A photo released by the Clark House Museum shows the manse on the flat bed as it traveled 13 city blocks on King Drive, from 44th Street to 31st Street. The street was likely closed as the structure was so wide that it took up both north and south bound lanes on King Drive. A city truck is shown escorting the house with city workers in hard hats walking along the street with the Greystone homes pictured in the background.

From Martin Luther King Drive, the journey turned left on 31st Street and headed to Michigan Avenue, where it turned right and headed north, past the old Chicago Defender building at 24th and Michigan Ave.

Little else has been documented about the house’s journey through Bronzeville during the 4.7-mile trip to the Prairie Avenue Historic District, where the mansion of department store magnate Marshall Field is among several grand homes that still stands.

For decades historians whitewashed the story of the Clarke-Ford House, ignoring the history and contributions of Bishop Ford and his church. Stories over decades show that Bishop Ford and his church were proud owners of the home. Here, Bishop Ford cemented a Pentecostal movement that included 8.3 million members across the country.

As a Civil Rights leader, Bishop Ford presided over the 1955 funeral of Emmett Till at Roberts Temple, a Church of God in Christ sanctuary on State Street, another Pentecostal church that is about six blocks from St. Paul’s Church.

Bishop Ford died in 1994. Today, his and his wife’s final resting place is at Oak Woods Cemetery next to the family mausoleum of Ebony and Jet Founder John H. Johnson. In 1996, a portion of I-94 was renamed the Bishop Ford.

In life, Bishop Ford and his congregation were still owners of the home when the city of Chicago on October 14, 1970, designated the historic home where Bishop Ford and his wife lived as a Chicago Landmark. Despite Bishop Ford and his church’s contributions in preserving the structure, there was no mention of them on monuments nor on the landmark designation on the city’s website.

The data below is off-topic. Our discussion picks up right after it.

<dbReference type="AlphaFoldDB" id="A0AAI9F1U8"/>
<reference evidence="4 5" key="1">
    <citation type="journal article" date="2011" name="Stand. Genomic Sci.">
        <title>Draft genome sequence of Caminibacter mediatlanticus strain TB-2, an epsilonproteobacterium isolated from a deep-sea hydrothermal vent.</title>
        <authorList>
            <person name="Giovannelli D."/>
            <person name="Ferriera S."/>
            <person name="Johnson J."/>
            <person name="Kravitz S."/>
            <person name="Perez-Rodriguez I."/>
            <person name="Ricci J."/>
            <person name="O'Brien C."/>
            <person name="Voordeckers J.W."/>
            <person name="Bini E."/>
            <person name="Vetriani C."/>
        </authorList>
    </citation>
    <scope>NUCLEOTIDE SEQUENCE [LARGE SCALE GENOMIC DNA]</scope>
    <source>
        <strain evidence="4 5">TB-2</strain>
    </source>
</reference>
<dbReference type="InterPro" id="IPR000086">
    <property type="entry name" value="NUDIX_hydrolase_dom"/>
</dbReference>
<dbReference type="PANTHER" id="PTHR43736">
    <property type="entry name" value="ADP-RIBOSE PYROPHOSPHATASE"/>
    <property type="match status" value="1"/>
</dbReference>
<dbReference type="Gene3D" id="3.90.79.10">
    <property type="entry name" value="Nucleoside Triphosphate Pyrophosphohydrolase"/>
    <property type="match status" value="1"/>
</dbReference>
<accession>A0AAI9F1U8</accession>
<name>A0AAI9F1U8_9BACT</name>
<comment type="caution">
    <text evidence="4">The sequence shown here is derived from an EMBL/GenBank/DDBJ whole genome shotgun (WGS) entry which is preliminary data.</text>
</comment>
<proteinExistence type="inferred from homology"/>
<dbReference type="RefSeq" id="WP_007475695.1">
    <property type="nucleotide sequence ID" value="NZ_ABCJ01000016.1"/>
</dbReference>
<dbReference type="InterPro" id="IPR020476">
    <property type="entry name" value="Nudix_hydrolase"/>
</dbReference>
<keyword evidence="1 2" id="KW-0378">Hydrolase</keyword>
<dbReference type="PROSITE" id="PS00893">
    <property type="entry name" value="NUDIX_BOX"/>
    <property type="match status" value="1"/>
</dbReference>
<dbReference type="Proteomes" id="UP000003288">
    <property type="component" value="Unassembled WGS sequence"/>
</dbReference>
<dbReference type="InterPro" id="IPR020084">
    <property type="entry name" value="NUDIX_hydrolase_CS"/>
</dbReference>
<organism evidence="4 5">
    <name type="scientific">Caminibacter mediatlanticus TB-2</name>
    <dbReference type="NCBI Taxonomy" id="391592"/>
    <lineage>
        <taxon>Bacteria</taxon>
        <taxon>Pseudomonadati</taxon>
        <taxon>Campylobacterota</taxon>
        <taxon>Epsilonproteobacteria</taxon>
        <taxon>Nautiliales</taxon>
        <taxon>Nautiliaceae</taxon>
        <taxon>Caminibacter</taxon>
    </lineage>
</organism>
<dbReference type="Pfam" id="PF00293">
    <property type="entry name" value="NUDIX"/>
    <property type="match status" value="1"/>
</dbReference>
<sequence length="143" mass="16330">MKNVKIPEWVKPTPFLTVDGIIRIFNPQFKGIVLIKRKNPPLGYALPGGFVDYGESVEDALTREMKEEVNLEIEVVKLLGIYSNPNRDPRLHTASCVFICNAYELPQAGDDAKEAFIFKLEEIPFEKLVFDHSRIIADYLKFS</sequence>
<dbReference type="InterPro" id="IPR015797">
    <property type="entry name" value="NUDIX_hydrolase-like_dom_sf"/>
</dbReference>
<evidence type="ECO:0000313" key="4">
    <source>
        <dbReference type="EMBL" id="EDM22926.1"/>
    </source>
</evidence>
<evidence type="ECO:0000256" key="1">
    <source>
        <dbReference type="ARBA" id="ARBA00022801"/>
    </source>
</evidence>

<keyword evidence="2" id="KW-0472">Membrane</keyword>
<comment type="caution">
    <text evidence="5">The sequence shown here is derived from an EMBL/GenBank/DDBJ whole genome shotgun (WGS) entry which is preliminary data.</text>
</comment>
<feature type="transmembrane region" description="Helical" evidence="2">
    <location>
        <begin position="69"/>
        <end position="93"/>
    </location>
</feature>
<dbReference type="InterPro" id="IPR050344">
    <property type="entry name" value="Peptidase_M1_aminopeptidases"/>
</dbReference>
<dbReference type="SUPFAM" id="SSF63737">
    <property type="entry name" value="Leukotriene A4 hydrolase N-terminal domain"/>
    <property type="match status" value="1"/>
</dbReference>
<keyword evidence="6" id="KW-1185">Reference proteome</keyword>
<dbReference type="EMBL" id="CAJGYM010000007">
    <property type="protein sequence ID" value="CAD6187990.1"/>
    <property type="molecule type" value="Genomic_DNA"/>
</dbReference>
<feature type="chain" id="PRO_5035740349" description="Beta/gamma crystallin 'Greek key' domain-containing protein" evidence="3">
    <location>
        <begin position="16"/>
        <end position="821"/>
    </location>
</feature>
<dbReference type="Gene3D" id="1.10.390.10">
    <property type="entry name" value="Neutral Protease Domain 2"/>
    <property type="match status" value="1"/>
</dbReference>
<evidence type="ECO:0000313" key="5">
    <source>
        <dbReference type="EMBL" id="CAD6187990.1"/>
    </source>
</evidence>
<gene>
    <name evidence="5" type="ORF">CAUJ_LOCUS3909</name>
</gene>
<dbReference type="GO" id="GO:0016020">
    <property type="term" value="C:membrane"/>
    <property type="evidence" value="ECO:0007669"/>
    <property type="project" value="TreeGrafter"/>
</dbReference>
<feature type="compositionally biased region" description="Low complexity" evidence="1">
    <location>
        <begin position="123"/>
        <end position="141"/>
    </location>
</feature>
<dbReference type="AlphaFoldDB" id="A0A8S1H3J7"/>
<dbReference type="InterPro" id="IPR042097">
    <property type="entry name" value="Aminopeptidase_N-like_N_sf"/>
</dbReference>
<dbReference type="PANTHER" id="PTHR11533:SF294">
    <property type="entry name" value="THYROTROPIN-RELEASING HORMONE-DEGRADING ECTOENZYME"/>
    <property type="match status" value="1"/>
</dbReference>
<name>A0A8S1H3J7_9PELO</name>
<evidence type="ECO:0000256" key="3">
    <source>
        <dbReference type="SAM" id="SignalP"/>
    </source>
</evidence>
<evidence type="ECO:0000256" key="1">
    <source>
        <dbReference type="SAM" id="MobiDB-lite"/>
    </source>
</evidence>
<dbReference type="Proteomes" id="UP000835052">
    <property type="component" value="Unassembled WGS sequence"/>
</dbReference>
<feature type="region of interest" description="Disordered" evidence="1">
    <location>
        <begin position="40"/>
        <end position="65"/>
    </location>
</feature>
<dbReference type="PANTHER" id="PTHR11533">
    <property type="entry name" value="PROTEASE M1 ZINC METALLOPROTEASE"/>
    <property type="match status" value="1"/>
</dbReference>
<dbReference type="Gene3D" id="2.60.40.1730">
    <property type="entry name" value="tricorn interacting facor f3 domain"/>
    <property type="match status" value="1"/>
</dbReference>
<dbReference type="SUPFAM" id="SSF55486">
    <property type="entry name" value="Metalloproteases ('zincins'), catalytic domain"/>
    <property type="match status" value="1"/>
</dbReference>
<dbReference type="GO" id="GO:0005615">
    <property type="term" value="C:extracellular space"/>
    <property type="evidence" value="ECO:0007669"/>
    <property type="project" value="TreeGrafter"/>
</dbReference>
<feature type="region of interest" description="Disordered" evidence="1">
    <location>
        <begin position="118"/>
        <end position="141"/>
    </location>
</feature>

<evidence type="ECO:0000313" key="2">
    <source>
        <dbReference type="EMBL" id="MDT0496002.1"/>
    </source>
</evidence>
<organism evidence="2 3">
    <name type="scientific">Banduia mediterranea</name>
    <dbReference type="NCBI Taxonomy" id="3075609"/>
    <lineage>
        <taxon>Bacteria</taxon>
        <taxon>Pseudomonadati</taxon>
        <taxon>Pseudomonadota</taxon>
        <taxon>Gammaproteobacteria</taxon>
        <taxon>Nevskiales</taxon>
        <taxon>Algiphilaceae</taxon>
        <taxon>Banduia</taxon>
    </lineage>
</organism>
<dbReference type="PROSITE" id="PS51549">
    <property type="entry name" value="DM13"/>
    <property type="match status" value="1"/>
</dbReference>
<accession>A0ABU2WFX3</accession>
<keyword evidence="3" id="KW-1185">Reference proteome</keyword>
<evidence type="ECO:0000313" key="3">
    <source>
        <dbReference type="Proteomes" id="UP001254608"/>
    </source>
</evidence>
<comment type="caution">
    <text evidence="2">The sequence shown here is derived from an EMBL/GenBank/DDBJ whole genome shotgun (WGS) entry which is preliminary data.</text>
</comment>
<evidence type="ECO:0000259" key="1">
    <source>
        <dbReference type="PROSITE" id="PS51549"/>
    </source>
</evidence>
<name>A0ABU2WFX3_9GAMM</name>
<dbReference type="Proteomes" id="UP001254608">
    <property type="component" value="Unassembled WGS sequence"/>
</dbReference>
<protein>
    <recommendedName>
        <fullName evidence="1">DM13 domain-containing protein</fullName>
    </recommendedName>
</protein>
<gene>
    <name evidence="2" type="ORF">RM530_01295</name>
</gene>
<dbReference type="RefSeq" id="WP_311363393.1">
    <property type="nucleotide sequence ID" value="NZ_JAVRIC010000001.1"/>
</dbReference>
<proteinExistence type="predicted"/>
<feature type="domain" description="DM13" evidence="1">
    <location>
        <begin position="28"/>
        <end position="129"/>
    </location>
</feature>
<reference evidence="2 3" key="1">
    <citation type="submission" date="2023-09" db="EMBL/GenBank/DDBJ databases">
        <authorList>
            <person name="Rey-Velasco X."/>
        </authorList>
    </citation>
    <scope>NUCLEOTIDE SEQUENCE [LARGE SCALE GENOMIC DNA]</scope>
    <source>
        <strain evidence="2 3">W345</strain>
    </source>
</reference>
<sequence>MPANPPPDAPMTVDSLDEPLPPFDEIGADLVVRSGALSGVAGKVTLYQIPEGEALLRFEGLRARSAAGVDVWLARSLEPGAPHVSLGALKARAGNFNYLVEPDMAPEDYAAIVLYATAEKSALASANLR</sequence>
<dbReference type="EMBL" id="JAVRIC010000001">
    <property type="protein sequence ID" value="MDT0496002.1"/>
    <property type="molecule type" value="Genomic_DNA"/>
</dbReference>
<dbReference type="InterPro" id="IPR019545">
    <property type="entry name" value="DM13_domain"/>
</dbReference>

But on November 18, Mayor Lori Lightfoot and Alderman Pat Dowell (3rd) introduced an ordinance to rename the city’s oldest house the Henry B. and Caroline Clarke/Bishop Louis Henry and Margaret Ford House, or the Clarke-Ford House.

They say the ordinance will reflect the contributions of Bishop Ford and his wife, who led their church to raise at least $35,000 to preserve the house. Newspaper reports showed Bishop Ford and St. Paul Church continued to hold annual anniversary events every year at the house after it was moved to the Prairie Historic District.

“The renaming serves to tell a more complete history of Chicago’s oldest house that not only acknowledges its original owners, but also the significant contributions of Bishop Louis Henry and Margaret Ford in preserving its legacy for future generations to cherish,” said Mayor Lightfoot.

Alderman Dowell said, “We are grateful to the many individuals, including the Ford family, neighborhood residents, dedicated volunteers, and community organizations who have cared for the Clarke-Ford House and advocated for its importance over so many years.”

In September, the city began a $1 million renovation effort to restore the home, which is now located at 1827 S. Indiana Ave.

After moving his family from New York in 1833, Henry B. Clarke, a wealthy owner of a flourishing hardware business, built the home in 1836 for $10,000 on 20 acres of land where the family once lived in a log cabin. The pre-Civil War home was built as an unusually large house that was located in what is now approximately 1700 S. Michigan Ave.

John Chrimes, a prominent tailor, bought the house in 1872, a year after the Great Chicago Fire. The house escaped the historic blaze, but not taking any chances, the Chrimes family moved the house 28 blocks south and one block west to 4526 S. Wabash Ave. The Bronzeville area was once part of Hyde Park when it was a township, but by the time the house was moved, Hyde Park had been annexed to Chicago in 1861.

In 1941, two granddaughters of Chrimes sold the house to Bishop Ford and St. Paul’s for reportedly $7,000 after the women reportedly tried unsuccessfully to restore the property and sell it to the city.

In January, 1977, Ford sold the house to the city for an undisclosed sum. That same year, a fire erupted in the basement of the house but left little damage.

Since the city moved the house to its present location, the National Society of Colonial the Dames in the State of Illinois (NSCDA-IL) has been involved in the Clarke-Ford House since 1977, funding programs as well as the collection of period furnishings in the house.